Florida and Texas are increasing.

    Georgia and Colorado are staying level.

    Pennsylvania And New Jersey are decreasing.

    hopefully the virus continues to weaken and new technologies have an impact as well.
     
    13 tgar, Jun 5, 2020
    Last edited: Jun 5, 2020
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  14. nitneelyin

    nitneelyin Well-Known Member
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    Can anyone hear tell me the last time anyone gave someone the flu and that person died from it? A lot do, every year, and they must have gotten it from someone. Were these carriers held responsible for their actions of going to work sick or visiting an older relative and ultimately passing on the germs and causing their illness and possible death? Did they have to isolate so they didn't do this? Did everyone they had 15 minutes of contact have to isolate also?
    Their are many communicable diseases and colds and flus are probably primary among them. And there is no doubt people die from catching these. How do we value life and say continue to come to work with the flu and possibly cause the death of someone versus this virus. One can argue that the Covid virus is worse, but tell that to the person who caught the flu from you and then died.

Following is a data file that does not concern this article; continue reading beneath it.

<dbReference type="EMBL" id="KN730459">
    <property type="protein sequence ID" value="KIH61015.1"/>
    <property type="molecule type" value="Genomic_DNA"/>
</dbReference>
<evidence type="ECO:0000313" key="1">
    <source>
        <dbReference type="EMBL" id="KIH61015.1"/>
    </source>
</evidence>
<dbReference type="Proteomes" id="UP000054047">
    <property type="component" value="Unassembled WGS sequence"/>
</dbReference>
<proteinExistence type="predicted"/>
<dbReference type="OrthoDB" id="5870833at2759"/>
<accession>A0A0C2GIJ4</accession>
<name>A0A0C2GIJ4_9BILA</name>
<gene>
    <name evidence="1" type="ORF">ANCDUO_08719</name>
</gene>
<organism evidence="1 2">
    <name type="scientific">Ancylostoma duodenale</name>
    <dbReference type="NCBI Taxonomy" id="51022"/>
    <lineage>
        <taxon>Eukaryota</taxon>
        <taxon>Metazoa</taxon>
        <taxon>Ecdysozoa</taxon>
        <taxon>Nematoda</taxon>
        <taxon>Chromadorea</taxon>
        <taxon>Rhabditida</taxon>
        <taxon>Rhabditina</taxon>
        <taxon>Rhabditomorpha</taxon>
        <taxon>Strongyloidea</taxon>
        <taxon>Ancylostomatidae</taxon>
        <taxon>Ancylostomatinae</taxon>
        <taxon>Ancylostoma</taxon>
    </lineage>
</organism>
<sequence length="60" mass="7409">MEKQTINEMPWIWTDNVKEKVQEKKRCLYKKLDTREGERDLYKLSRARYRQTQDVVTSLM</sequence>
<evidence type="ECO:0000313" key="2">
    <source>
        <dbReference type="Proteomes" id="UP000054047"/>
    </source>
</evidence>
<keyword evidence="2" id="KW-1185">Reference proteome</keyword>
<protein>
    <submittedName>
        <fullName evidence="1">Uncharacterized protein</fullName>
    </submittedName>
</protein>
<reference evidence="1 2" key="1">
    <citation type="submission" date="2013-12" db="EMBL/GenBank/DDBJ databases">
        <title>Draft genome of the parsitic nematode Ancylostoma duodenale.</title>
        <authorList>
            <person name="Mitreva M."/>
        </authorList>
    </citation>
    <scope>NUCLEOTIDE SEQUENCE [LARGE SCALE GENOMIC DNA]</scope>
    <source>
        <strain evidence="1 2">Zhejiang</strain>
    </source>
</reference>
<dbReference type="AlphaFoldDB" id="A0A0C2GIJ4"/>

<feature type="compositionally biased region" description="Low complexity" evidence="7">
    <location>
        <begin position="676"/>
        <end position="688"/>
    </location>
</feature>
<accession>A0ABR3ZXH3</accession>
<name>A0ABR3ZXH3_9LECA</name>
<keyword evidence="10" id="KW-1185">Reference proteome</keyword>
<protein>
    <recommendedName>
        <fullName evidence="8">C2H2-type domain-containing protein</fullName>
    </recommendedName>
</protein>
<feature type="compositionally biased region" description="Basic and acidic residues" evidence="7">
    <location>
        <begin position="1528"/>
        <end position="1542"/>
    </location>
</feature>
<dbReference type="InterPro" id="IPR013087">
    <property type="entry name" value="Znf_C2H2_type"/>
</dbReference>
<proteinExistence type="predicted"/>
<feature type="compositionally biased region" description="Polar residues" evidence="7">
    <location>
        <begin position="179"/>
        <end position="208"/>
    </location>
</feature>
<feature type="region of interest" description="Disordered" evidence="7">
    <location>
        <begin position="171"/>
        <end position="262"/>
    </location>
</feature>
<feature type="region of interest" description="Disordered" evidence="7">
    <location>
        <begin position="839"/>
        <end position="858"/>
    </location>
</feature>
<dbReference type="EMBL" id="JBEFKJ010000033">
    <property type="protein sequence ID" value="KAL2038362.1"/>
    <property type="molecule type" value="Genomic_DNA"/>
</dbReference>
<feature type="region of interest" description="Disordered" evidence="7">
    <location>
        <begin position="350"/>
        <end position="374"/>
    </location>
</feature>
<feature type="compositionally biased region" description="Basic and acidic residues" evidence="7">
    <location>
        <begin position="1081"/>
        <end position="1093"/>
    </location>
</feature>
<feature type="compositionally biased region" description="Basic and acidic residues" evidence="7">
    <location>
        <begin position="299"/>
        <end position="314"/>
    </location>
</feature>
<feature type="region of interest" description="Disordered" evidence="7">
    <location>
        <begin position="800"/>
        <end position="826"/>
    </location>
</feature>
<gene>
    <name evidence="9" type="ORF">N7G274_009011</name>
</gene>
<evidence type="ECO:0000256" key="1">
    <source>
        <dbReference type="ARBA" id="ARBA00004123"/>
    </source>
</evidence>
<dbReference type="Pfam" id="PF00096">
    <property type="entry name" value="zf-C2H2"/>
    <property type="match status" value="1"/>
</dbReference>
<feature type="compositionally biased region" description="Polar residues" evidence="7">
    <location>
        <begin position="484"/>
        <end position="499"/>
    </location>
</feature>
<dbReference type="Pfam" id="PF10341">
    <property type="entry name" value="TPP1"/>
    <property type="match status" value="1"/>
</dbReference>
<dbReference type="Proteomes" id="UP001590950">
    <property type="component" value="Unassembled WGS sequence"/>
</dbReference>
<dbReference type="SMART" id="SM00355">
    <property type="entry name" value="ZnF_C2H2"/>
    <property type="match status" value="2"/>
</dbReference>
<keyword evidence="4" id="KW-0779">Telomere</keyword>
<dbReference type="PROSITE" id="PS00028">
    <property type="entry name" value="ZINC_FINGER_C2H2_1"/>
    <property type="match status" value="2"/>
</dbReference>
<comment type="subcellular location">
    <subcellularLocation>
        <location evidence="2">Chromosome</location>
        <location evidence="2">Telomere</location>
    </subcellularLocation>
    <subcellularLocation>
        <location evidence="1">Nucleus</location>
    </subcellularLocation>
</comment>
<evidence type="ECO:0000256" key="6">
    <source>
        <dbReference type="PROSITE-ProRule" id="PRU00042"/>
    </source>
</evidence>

This is a very slippery slop my friends and one we need to tread very carefully.
     
  15. tgar

    tgar Well-Known Member
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    Just one question for everyone to ponder:

    what happens if an outbreak is traced to the Ramada ( let’s say 100 people become infected from a couple of carriers from New Jersey that partied in the bar until 2:00 AM Friday night ) from the Iowa game weekend and on Friday of the Ohio State weekend the Ramada is told to shut down because of sick employees after tracing and told to deep clean everything and you are staying there?
     
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  16. cjflyfish

    cjflyfish Well-Known Member
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  17. tgar

    tgar Well-Known Member